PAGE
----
Album Review: Hamilton Leithauser Becomes the Grand Narrator in ‘the Loves of Your Life’

Hamilton Leithauser’s fourth solo album The Loves of Your Life is the true meaning of independent music. The multi-instrumental musician and former Walkmen singer produced the release at his home studio The Struggle Hut and, with assistance from his wife, kids, and even their pre-school teachers, delivered 11 incomparable stories inspired by “individual real people”. The album is an old fashion, DIY production filled with texture and unique sonic synergies offering an inside look into the minds of strangers who feel all too familiar.

‘The Garbage Men’ starts with a retro waltz that evolves, almost as if in slow motion, through the delicately contemporary drum beat. The song is full of auditory surprises, especially during the moments when the melody gets unchained by the musician’s vocal tension. Leithauser has an unexplainable talent for instrumental arrangements, with complex structures sounding anything but crowded. ‘Here They Come’, the first song shared in anticipation of the release, seems to be very Leonard Cohenesque until the chorus. Sonic guitar waves flood the low-registrar folklore in a song about a friend who is hiding from his problems in a dimly lit cinema. The real cherry on top is in the end when you can practically hear the projector turn off and “all the light’s, one by one, here they come”.

The songs may have been inspired by the musician’s personal experience, but the situations the individuals are in become almost too pertinent with the listener being bound to find themselves in one of the compositions. ‘Cross-Sound Ferry (Walk-On Ticket)’, the track that practically started the album, is about a man who seems very put together but has a mind that is equivalent to the atomic bomb. Throughout the album, there is this simple need to know more, just like with ‘Don’t Check the Score’, the composition that sends ripples through the still water. What is potentially the most intriguing track on the album is dedicated to the “gamblers, troubled souls and long-lost friends”.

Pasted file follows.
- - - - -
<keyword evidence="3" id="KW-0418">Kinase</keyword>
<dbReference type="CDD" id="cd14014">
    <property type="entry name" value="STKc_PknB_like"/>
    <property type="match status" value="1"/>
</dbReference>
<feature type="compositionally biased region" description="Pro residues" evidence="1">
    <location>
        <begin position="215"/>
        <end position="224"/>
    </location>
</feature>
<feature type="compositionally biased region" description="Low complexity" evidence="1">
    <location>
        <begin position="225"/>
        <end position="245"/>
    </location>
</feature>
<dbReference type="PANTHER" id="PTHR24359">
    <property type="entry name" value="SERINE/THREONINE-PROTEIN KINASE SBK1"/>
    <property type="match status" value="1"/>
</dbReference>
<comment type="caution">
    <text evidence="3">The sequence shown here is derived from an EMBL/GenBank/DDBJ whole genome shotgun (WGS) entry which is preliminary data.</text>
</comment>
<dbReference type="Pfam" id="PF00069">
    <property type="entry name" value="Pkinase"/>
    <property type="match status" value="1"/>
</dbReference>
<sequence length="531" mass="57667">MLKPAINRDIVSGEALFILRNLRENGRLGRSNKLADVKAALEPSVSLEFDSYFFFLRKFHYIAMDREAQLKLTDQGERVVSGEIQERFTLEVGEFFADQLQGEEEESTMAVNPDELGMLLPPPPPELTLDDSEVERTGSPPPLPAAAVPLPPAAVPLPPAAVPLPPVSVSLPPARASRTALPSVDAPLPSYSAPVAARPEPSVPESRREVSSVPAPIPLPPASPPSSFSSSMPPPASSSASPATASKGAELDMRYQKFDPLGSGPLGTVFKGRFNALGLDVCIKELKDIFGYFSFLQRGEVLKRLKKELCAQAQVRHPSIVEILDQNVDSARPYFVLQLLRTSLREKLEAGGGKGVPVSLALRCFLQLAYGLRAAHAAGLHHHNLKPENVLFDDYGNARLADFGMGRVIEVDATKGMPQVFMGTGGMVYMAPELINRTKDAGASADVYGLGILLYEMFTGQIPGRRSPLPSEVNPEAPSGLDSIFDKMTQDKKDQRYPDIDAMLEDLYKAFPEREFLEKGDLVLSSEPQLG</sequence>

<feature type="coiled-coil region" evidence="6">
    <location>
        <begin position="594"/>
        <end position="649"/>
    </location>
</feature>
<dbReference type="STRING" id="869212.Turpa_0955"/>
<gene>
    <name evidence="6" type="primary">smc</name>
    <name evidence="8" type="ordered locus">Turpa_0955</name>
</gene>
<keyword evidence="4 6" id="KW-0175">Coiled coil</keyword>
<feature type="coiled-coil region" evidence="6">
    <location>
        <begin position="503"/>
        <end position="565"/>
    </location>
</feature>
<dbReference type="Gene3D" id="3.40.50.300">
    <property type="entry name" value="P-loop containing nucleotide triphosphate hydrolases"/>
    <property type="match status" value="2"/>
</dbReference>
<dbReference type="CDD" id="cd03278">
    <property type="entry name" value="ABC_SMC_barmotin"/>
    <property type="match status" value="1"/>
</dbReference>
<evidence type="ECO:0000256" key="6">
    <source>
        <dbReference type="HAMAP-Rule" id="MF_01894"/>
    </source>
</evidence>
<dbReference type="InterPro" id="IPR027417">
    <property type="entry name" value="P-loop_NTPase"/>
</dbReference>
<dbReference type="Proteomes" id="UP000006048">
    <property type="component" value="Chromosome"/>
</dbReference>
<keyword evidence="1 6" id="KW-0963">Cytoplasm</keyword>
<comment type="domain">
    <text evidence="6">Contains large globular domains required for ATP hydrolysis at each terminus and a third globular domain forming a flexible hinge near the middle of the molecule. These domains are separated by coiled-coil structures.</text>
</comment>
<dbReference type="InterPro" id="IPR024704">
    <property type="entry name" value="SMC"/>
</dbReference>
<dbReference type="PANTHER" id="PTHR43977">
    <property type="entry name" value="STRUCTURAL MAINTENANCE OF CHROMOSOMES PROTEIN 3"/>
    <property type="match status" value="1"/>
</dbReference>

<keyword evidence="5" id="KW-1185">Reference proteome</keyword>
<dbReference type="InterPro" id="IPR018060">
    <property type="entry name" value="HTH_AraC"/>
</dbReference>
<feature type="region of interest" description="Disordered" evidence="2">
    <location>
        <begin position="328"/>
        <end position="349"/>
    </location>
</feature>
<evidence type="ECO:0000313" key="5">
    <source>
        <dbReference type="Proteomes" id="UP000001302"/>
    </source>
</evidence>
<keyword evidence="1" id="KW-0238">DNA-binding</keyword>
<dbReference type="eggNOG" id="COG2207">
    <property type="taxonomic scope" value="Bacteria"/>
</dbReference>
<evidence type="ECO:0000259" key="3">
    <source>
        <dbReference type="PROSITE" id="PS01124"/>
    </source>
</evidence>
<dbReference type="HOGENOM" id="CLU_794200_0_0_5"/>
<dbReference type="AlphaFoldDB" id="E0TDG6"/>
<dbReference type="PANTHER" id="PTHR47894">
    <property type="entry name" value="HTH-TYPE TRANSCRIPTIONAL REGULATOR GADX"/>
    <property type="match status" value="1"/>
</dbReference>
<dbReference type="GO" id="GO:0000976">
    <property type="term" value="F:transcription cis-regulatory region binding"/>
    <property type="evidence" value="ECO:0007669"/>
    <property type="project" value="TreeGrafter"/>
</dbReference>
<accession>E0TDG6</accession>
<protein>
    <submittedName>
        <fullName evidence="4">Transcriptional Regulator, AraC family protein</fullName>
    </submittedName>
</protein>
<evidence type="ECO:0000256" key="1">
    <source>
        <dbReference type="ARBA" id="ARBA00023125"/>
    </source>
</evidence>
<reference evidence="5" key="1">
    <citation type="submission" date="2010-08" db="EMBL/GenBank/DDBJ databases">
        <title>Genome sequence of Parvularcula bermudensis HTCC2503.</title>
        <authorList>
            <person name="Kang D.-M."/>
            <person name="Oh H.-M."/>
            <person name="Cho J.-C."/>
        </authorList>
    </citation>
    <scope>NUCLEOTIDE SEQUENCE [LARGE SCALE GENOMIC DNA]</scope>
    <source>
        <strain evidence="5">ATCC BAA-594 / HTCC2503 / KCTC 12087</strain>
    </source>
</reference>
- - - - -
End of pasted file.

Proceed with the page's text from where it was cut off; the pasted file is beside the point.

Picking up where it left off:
Even with the album’s auditory perception being anything other than content ‘Til Your Ship Comes in’ manages to take that musical drive to a whole new level. With a hint of Urge Overkill, there is a mixture of tonal range between the instruments and the voices, seizing the listener’s full attention. While the drums are heard at every stage of the song, none of the instruments overpower the other and Paul Maroon is vividly recognized taking charge of the guitar. “We call you by a different name” emerges in almost serene musical stillness containing the usually loud instruments as the observational lens closes in on the protagonist of the story. This internal state, transmitted through music, is something Leithauser has become a master of and does so in an incredibly elegant fashion not giving too much away. ‘The Stars of Tomorrow’ is the classic ‘50s sound of almost absurd yet comforting optimism, for the “stars of tomorrow are brighter every night”, the visual that hits the apex with the back vocals.

This release is so densely packed with character that it doesn’t matter if you listen to just one song or the whole album in a sitting, you’re bound to get moved. ‘Wack Jack’ clouds the vision for the coming 3 minutes with the mist of the fast drum beat, lightweight guitar and satin-like piano by Jon Batiste. There are no fillers, no gaps lefts, each song is mixed practically to perfection. As singular as Hamilton Leithauser’s style is, the intro to ‘Stars & Rats’ could very much be on one of The Walkmen tracks, only the beginning that is. As he sings “I was told you had a choice, and your blood was burning again” the slow, lullaby-like rhythm concurs with the voices and instruments. The song, just like its character, hits the spot in an unprecedented manner.

The closing track of the album, ‘The Old King’, is an angelic piano ballad accompanied by the incredibly adorable child choir. This is the first song Leithauser wrote about someone he knows and the one that wrapped up his 4-year journey that is now known as The Loves of Your Life. Truth be told, this is one of the rare albums where no words will do it justice, as Leithauser, being the mundane god that he is, created uncommonly potent and empathetic stories. The Loves of Your Life is a beautifully understandable experience that leaves you wanting to know more.


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